And Hulalessar (#9): the loss of genders in English just means that thanks to our miscegenated Celtic/Pictish/Saxon/Viking/Norman-French (/American??!!) background, we Brits. are a bunch of mixed-up kids with no sense of linguistic order or propriety. That's why we are so good at vandalising languages generally, including our own
    smile.png
    .
    I can't see the loss of grammatic gender a sign of linguistic poverty. English is a beautiful and as rich in what you can express with it than any other language.
     
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    Scholiast

    Senior Member
    On the contrary berndf (#14) - did you miss my smilie?

    I love languages, all those I know, and am keen to extend my range. But English is, yes - especially in poetry or rhetoric - the richest there is, precisely because of its miscellaneous ancestry. The loss of the Gmc. A-S genders through the mediaeval mill of ethnic and cultural miscegenation (oh dear, that pompous word again) leaves us, and the world, with Shakespeare, the Authorised Version of the Bible (which has been as influential, though folk do not nowadays realise it, on modern idiom as the Lutherbibel has been in German) - and with cryptic crossword-puzzles. But that, surely, is for another thread.:):)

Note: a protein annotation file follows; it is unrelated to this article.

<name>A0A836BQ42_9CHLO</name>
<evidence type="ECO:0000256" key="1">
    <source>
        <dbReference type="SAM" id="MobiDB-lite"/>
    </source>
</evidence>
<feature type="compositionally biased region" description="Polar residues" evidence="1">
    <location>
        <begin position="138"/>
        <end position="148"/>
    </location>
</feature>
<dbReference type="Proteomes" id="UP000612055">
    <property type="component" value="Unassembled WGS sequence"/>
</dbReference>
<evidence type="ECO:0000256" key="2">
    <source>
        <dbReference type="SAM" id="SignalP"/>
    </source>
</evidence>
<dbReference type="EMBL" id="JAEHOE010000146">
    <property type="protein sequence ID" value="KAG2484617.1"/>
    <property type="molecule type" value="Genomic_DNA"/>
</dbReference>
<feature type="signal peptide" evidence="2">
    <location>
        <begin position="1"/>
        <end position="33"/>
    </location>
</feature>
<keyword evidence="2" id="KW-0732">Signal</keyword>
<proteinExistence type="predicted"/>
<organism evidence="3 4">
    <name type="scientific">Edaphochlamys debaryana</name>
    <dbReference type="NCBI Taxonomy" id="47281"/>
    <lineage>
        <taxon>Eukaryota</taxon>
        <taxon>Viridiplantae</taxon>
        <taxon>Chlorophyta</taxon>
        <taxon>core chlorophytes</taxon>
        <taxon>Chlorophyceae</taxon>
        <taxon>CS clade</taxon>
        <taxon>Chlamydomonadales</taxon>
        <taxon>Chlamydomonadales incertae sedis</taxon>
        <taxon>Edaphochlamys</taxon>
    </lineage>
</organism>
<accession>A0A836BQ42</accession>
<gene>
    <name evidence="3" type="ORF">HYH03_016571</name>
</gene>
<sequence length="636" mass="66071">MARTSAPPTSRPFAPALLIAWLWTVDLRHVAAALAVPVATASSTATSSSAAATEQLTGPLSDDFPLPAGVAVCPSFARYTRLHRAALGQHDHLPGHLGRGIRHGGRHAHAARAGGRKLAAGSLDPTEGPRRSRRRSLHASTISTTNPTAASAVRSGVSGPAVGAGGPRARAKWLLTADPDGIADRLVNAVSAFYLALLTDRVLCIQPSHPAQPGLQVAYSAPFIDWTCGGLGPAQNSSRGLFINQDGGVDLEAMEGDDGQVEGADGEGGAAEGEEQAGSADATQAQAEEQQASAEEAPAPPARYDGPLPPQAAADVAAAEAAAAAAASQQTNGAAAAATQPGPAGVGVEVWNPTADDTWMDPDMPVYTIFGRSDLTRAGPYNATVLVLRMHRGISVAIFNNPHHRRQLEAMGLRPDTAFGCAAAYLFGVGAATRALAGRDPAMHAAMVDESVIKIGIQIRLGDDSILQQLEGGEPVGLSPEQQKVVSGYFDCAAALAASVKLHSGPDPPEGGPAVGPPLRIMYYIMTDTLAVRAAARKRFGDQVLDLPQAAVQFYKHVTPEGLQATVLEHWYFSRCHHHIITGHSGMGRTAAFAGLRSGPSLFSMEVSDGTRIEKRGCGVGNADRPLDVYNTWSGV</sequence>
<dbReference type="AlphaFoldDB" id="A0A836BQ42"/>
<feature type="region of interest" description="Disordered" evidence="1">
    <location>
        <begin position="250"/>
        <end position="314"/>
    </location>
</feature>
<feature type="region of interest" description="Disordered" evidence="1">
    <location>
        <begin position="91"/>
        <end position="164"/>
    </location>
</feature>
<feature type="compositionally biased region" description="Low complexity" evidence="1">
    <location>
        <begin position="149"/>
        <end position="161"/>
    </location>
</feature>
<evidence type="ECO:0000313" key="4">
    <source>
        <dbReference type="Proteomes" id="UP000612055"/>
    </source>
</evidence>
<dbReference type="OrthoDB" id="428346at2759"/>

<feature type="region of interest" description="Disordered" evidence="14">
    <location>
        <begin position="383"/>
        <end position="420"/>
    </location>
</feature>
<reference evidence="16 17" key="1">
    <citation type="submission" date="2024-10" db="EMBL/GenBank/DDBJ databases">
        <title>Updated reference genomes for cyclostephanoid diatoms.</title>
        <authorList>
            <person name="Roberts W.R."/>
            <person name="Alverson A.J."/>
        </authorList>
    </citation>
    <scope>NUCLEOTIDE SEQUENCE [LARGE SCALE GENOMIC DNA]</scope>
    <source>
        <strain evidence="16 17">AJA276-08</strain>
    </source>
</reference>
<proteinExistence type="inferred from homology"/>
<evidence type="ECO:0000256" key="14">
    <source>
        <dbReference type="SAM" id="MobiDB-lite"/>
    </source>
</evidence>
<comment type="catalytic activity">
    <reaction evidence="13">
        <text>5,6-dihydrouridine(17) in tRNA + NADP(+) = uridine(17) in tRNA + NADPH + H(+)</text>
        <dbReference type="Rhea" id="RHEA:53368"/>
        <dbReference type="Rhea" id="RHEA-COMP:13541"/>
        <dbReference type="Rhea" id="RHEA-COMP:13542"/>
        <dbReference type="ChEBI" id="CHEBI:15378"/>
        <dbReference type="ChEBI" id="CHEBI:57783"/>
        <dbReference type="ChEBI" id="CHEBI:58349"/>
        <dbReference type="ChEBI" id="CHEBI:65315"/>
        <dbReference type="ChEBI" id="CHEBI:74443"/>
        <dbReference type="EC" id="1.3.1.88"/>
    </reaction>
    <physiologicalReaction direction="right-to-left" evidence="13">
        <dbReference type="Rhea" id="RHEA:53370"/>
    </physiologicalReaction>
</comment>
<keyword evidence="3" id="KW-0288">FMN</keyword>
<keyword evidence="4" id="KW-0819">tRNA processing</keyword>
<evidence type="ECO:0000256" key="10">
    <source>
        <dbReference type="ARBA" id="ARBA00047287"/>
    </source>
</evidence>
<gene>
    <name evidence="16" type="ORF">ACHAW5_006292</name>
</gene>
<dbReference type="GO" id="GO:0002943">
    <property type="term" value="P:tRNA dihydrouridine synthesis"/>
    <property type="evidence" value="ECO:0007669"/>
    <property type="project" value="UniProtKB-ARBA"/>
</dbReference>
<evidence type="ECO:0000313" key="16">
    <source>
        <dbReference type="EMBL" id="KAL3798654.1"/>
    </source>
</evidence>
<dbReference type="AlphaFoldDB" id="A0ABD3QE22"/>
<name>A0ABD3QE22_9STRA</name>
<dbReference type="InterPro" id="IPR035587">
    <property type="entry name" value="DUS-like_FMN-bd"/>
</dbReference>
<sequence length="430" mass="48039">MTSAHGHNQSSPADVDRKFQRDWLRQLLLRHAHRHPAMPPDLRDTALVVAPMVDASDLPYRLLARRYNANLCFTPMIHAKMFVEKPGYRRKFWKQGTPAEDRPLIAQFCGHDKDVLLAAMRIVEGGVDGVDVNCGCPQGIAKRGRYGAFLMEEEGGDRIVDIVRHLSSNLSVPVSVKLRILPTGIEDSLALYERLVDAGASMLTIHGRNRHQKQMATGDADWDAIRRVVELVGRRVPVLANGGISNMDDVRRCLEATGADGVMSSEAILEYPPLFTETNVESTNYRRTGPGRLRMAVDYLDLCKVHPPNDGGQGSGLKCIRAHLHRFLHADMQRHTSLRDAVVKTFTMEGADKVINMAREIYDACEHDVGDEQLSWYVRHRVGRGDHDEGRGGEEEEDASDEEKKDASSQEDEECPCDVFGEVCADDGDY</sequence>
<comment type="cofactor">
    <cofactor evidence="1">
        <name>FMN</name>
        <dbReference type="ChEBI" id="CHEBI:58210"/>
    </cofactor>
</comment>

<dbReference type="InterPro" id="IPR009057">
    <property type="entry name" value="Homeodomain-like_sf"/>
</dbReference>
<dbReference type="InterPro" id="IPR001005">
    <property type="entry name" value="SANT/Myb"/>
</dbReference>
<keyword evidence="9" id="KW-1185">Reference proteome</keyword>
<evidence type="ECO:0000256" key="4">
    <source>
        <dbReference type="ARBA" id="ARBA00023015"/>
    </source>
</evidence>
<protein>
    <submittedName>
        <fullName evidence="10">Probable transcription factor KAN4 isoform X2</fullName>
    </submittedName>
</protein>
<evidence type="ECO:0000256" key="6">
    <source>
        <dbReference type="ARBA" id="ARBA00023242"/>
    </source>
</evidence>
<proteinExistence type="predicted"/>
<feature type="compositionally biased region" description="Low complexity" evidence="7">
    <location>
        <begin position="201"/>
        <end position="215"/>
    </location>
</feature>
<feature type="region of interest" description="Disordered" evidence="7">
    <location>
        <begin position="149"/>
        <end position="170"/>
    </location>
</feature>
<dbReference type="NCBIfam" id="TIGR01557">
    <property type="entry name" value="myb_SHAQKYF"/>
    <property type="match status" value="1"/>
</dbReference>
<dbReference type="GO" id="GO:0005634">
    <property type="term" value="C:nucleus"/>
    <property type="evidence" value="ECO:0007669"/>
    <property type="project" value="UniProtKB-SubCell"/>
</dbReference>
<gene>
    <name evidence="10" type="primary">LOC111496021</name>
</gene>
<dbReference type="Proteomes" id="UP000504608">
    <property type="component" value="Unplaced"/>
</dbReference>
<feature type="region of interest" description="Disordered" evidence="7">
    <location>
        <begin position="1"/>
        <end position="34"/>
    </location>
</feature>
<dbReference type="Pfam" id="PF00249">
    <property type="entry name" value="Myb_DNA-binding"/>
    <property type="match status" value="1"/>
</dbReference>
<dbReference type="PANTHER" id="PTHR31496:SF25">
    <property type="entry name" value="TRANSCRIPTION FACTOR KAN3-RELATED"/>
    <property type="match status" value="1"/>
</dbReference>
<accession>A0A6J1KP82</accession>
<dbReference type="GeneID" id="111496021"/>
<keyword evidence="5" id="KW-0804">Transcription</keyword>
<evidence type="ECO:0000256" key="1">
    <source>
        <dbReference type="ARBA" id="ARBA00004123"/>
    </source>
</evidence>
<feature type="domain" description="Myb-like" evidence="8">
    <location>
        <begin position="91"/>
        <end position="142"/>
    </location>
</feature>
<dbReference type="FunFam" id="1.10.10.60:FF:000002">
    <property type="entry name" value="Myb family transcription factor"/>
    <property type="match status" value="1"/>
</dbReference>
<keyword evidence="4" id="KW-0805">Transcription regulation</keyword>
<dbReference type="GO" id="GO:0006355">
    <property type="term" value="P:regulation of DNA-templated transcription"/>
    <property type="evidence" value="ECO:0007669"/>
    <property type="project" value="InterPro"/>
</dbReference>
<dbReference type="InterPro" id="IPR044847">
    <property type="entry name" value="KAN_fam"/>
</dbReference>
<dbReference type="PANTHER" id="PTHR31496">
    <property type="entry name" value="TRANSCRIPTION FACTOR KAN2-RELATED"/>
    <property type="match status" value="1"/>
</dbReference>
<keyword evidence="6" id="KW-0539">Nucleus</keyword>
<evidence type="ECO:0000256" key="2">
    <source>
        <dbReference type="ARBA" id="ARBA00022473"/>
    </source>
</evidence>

Outsider

    Senior Member
    Portuguese (Portugal)
    And Hulalessar (#9): the loss of genders in English just means that thanks to our miscegenated Celtic/Pictish/Saxon/Viking/Norman-French (/American??!!) background, we Brits. are a bunch of mixed-up kids with no sense of linguistic order or propriety. That's why we are so good at vandalising languages generally, including our own :).
    I don't think that romantic view is quite accurate. It seems more likely that the loss of gender in English came as a natural progression within the Germanic languages. Some of them have also lost gender (Afrikaans), others merged the masculine with the feminine though keeping the neuter separate (Dutch, Nordic languages), and others like modern German still have three genders, but have lost most gender markers (i.e. gender is nearly unpredictable from the form of a noun, and must simply be memorized most of the time).